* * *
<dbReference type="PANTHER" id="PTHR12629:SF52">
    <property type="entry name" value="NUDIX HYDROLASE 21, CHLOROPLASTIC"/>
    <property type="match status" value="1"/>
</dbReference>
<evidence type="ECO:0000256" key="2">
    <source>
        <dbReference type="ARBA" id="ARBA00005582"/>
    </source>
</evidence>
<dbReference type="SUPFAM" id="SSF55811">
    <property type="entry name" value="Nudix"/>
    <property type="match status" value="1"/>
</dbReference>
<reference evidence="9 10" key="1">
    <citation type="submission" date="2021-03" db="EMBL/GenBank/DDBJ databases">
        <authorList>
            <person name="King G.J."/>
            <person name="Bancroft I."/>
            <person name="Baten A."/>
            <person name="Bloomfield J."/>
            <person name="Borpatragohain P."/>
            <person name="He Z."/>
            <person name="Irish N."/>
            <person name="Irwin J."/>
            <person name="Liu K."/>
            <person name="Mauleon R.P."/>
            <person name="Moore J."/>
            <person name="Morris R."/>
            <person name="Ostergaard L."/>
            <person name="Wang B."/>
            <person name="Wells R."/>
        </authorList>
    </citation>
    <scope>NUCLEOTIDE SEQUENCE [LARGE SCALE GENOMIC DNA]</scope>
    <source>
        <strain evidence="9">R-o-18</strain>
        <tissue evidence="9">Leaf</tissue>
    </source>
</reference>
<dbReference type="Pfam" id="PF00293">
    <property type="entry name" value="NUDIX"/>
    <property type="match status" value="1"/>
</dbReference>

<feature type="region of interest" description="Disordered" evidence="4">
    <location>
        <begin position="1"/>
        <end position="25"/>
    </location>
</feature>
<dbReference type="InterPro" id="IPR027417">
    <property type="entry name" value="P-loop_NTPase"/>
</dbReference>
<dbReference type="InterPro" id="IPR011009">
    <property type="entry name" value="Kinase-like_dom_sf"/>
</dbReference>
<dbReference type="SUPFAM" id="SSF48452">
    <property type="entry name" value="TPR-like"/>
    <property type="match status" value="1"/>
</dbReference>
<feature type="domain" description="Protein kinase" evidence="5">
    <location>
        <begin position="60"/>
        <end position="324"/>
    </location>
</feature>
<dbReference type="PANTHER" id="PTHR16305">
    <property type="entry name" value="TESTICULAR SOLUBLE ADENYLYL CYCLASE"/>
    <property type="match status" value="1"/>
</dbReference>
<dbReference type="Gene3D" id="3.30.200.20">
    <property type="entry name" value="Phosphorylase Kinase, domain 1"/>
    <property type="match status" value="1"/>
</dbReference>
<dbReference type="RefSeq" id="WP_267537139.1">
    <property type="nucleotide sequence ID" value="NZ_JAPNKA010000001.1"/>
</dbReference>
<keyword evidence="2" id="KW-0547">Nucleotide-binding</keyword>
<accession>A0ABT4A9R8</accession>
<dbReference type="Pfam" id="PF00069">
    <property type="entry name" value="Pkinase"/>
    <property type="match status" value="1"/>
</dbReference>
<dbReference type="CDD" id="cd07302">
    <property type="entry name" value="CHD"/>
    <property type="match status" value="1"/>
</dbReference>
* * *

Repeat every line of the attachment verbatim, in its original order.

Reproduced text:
<dbReference type="PANTHER" id="PTHR12629:SF52">
    <property type="entry name" value="NUDIX HYDROLASE 21, CHLOROPLASTIC"/>
    <property type="match status" value="1"/>
</dbReference>
<evidence type="ECO:0000256" key="2">
    <source>
        <dbReference type="ARBA" id="ARBA00005582"/>
    </source>
</evidence>
<dbReference type="SUPFAM" id="SSF55811">
    <property type="entry name" value="Nudix"/>
    <property type="match status" value="1"/>
</dbReference>
<reference evidence="9 10" key="1">
    <citation type="submission" date="2021-03" db="EMBL/GenBank/DDBJ databases">
        <authorList>
            <person name="King G.J."/>
            <person name="Bancroft I."/>
            <person name="Baten A."/>
            <person name="Bloomfield J."/>
            <person name="Borpatragohain P."/>
            <person name="He Z."/>
            <person name="Irish N."/>
            <person name="Irwin J."/>
            <person name="Liu K."/>
            <person name="Mauleon R.P."/>
            <person name="Moore J."/>
            <person name="Morris R."/>
            <person name="Ostergaard L."/>
            <person name="Wang B."/>
            <person name="Wells R."/>
        </authorList>
    </citation>
    <scope>NUCLEOTIDE SEQUENCE [LARGE SCALE GENOMIC DNA]</scope>
    <source>
        <strain evidence="9">R-o-18</strain>
        <tissue evidence="9">Leaf</tissue>
    </source>
</reference>
<dbReference type="Pfam" id="PF00293">
    <property type="entry name" value="NUDIX"/>
    <property type="match status" value="1"/>
</dbReference>

<feature type="region of interest" description="Disordered" evidence="4">
    <location>
        <begin position="1"/>
        <end position="25"/>
    </location>
</feature>
<dbReference type="InterPro" id="IPR027417">
    <property type="entry name" value="P-loop_NTPase"/>
</dbReference>
<dbReference type="InterPro" id="IPR011009">
    <property type="entry name" value="Kinase-like_dom_sf"/>
</dbReference>
<dbReference type="SUPFAM" id="SSF48452">
    <property type="entry name" value="TPR-like"/>
    <property type="match status" value="1"/>
</dbReference>
<feature type="domain" description="Protein kinase" evidence="5">
    <location>
        <begin position="60"/>
        <end position="324"/>
    </location>
</feature>
<dbReference type="PANTHER" id="PTHR16305">
    <property type="entry name" value="TESTICULAR SOLUBLE ADENYLYL CYCLASE"/>
    <property type="match status" value="1"/>
</dbReference>
<dbReference type="Gene3D" id="3.30.200.20">
    <property type="entry name" value="Phosphorylase Kinase, domain 1"/>
    <property type="match status" value="1"/>
</dbReference>
<dbReference type="RefSeq" id="WP_267537139.1">
    <property type="nucleotide sequence ID" value="NZ_JAPNKA010000001.1"/>
</dbReference>
<keyword evidence="2" id="KW-0547">Nucleotide-binding</keyword>
<accession>A0ABT4A9R8</accession>
<dbReference type="Pfam" id="PF00069">
    <property type="entry name" value="Pkinase"/>
    <property type="match status" value="1"/>
</dbReference>
<dbReference type="CDD" id="cd07302">
    <property type="entry name" value="CHD"/>
    <property type="match status" value="1"/>
</dbReference>